Deutsche Bank Alternative Investment Survey Explores Fee and Liquidity Trends, the Landscape for Investment Intermediaries and Early Stage Investment Terms (Part Two of Two)

Deutsche Bank Global Prime Finance (DB) has released the results of its 13th annual Alternative Investment Survey.  This article, the second of two-part coverage, summarizes the portions of the survey that address fee and liquidity trends; trends among intermediaries; and early stage investing and seeding.  The first article described the survey methodology and demographics and summarized the portions of the survey that deal with allocations to alternative investments in general, and to hedge funds in particular; allocation plans by strategy and region; and investor preferences regarding hedge fund track record, minimum size, and initial and target investment ticket sizes.  For coverage of DB’s November 2013 survey, see “Deutsche Bank Survey Describes the Contours of the Nontraditional Hedge Fund Product Market: Investor Appetite, Performance, Marketing, Fees and More,” Hedge Fund Law Report, Vol. 7, No. 3 (Jan. 23, 2014).  For more on fees, liquidity terms and early stage investments, see “Sidley Partners Discuss Evolving Hedge Fund Fee Structures, Seed Deal Terms, Single Investor Hedge Funds, Risk Aggregators, Expense Allocations, Co-Investments and Fund Liquidity (Part One of Two),” Hedge Fund Law Report, Vol. 7, No. 36 (Sep. 25, 2014).

Marketplace Lending Attracts Growing Interest from Institutional Investors

Peer-to-peer or “marketplace” lending is rapidly growing; although the sector did not exist only a few years ago, marketplace lenders issued $5.5 billion of loans in 2014.  As the marketplace lending industry grows, it is attracting a wider range of participants, including new platform operators, new types of borrowers and new sources of capital, with institutional investors potentially playing a critical role in shaping the industry.  Richards Kibbe & Orbe (RK&O) has released the results of its inaugural survey analyzing marketplace lending.  This article summarizes the results of the survey.  For additional insight from RK&O, see “The Newman/Chiasson Decision Continues to Have Implications for Insider Trading Compliance,” Hedge Fund Law Report, Vol. 8, No. 17 (Apr. 30, 2015); and “Puffery or Securities Fraud? Litvak Conviction Sheds Light on Permissible Bounds of Bond Sales Talk and the Evidentiary Power of Bloomberg Chats,” Hedge Fund Law Report, Vol. 7, No. 11 (Mar. 21, 2014).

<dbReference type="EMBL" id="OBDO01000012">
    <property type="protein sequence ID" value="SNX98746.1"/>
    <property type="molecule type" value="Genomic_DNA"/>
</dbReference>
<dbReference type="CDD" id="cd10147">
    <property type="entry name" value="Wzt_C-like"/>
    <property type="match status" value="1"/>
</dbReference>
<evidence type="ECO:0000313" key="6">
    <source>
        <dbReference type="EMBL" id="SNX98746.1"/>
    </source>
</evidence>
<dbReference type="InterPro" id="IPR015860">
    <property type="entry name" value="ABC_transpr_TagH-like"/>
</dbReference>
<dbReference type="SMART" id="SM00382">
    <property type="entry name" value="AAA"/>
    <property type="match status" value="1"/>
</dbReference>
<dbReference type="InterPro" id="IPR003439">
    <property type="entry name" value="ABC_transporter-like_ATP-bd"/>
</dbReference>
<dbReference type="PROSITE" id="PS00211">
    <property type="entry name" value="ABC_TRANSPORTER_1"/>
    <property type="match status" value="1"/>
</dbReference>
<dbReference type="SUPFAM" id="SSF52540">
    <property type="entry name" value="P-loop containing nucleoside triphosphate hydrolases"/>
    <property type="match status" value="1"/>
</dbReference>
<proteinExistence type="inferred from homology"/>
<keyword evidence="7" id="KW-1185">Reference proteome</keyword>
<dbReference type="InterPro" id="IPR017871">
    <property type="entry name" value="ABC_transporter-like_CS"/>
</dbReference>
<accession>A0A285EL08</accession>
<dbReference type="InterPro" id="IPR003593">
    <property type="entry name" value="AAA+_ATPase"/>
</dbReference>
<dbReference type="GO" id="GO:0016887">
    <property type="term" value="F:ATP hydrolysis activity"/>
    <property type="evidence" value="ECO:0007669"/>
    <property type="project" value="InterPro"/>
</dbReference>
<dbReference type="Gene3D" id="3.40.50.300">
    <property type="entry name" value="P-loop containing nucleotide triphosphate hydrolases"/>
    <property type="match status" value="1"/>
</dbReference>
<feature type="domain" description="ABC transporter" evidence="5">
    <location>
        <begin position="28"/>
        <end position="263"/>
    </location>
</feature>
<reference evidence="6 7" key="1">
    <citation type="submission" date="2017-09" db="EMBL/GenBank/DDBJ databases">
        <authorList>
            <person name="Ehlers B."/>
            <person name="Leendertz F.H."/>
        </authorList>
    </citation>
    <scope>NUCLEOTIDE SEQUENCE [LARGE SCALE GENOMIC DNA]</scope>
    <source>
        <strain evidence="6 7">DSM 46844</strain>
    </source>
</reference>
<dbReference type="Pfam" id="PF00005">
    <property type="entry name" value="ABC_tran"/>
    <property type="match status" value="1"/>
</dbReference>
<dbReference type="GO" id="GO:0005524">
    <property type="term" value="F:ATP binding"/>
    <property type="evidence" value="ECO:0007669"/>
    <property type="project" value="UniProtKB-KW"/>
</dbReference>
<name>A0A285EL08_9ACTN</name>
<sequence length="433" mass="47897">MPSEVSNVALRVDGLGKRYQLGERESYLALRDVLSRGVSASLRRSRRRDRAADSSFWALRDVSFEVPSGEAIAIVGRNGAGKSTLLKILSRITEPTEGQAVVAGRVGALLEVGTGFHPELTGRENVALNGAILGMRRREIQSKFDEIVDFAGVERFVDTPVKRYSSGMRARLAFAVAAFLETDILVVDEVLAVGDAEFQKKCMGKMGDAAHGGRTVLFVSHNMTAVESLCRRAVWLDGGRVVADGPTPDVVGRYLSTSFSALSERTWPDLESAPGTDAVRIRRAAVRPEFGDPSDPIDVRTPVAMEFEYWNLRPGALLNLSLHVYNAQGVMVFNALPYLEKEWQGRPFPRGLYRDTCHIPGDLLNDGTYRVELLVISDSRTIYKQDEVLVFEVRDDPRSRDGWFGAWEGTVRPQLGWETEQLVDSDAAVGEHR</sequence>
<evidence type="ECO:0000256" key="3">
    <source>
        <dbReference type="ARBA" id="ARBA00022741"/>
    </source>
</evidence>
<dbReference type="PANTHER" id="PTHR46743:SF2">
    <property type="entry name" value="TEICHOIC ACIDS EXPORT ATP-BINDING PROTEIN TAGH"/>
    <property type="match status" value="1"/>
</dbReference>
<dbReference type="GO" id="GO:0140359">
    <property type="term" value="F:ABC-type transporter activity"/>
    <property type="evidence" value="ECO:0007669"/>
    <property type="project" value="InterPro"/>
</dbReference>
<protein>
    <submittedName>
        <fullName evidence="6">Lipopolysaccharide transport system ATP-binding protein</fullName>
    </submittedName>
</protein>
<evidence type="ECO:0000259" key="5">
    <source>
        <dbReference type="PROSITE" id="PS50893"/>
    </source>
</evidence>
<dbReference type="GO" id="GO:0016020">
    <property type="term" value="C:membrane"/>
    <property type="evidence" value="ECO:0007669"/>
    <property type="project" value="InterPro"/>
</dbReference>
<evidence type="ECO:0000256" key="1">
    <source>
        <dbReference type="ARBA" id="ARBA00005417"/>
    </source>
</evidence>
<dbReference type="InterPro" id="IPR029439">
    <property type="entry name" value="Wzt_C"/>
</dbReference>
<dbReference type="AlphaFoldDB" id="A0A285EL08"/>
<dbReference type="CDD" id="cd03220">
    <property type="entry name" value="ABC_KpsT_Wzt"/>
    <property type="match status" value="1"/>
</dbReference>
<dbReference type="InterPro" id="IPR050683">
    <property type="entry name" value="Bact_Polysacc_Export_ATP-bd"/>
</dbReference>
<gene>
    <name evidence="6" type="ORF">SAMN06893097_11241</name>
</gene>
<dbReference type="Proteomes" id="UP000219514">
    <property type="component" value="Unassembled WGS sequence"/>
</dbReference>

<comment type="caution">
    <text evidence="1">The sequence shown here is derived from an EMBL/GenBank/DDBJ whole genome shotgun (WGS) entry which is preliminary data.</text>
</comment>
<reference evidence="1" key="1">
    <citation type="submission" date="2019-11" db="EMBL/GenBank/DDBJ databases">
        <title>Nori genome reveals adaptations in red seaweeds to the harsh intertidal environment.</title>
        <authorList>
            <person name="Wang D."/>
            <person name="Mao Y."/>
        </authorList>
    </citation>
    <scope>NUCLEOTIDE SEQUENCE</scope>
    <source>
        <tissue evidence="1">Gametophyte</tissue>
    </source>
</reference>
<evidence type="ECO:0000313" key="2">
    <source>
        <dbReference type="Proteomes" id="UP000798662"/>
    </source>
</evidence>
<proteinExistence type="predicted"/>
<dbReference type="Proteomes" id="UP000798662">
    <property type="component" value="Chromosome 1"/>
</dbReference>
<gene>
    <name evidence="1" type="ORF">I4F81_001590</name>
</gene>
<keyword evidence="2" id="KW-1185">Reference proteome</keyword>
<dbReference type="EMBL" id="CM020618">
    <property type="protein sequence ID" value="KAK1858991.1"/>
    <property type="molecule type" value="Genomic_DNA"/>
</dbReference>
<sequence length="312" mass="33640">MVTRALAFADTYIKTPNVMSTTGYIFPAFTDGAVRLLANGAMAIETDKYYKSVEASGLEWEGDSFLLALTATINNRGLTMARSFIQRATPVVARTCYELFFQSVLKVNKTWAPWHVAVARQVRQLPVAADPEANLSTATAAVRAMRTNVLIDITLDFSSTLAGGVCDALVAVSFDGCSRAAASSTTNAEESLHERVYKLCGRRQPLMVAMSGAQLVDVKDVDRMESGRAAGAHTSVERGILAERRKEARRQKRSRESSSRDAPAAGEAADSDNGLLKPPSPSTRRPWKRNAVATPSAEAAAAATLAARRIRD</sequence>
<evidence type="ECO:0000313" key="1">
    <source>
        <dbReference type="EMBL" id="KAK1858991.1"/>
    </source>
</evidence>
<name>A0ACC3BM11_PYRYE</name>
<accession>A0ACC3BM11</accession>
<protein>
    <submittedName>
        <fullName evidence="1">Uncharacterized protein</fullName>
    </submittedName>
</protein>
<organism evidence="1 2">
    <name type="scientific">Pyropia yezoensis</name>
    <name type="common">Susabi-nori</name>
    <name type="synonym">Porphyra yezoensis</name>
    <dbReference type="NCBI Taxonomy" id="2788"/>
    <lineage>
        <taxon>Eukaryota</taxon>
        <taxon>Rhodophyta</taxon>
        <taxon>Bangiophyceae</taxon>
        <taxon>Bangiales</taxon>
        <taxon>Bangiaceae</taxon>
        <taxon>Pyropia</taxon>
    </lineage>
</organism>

SRZ Expands Litigation Practice with Former SEC Division of Enforcement Official

SRZ recently announced the addition of Charles J. Clark as a litigation partner, resident in the firm’s Washington, D.C. office.  At SRZ, he will represent public companies, financial institutions, private funds and their senior executives in securities-related enforcement proceedings before the SEC, DOJ, FINRA, CFPB and other federal and state law enforcement and regulatory authorities.  For HFLR articles authored by SRZ partners, see “Ten Recommendations to Help Hedge Fund Managers Conduct Successful Internal Investigations,” Hedge Fund Law Report, Vol. 6, No. 9 (Feb. 28, 2013); and “Hedge Fund Names: What a Hedge Fund Manager Should Do Before It Starts Using a Name,” Hedge Fund Law Report, Vol. 5, No. 11 (Mar. 16, 2012).  For additional insight from SRZ partners, see “Schulte Partner Stephanie Breslow Addresses Gates, Side Pockets, Secondaries, Co-Investments, Redemption Suspensions, Funds of One and Fiduciary Duty,” Hedge Fund Law Report, Vol. 7, No. 45 (Dec. 4, 2014); “Hedge Fund Industry Experts Discuss Presence Examinations Priorities, SEC Investigations and How an Admission in an SEC Settlement May Affect Insurance Coverage,” Hedge Fund Law Report, Vol. 7, No. 26 (Jul. 11, 2014); and “Can Activist Hedge Fund Managers Provide Special Compensation to Nominees That Are Elected to the Board of a Target? An Interview with Marc Weingarten, Co-Head of the Global Shareholder Activism Practice at Schulte Roth & Zabel,” Hedge Fund Law Report, Vol. 7, No. 16 (Apr. 25, 2014).

Justin Gardner Joins Kirkland & Ellis in London

Justin Gardner has recently joined the London office of Kirkland & Ellis as of counsel. Gardner is responsible for establishing and maintaining the Knowledge and Learning Platform for the private funds group in London.  For additional insight from Kirkland & Ellis, see “Portability and Protection of Hedge Fund Investment Track Records,” Hedge Fund Law Report, Vol. 4, No. 40 (Nov. 10, 2011); and “New Tax Law Restricts Hedge Fund Fee Deferral Arrangements,” Hedge Fund Law Report, Vol. 1, No. 22 (Oct. 10, 2008).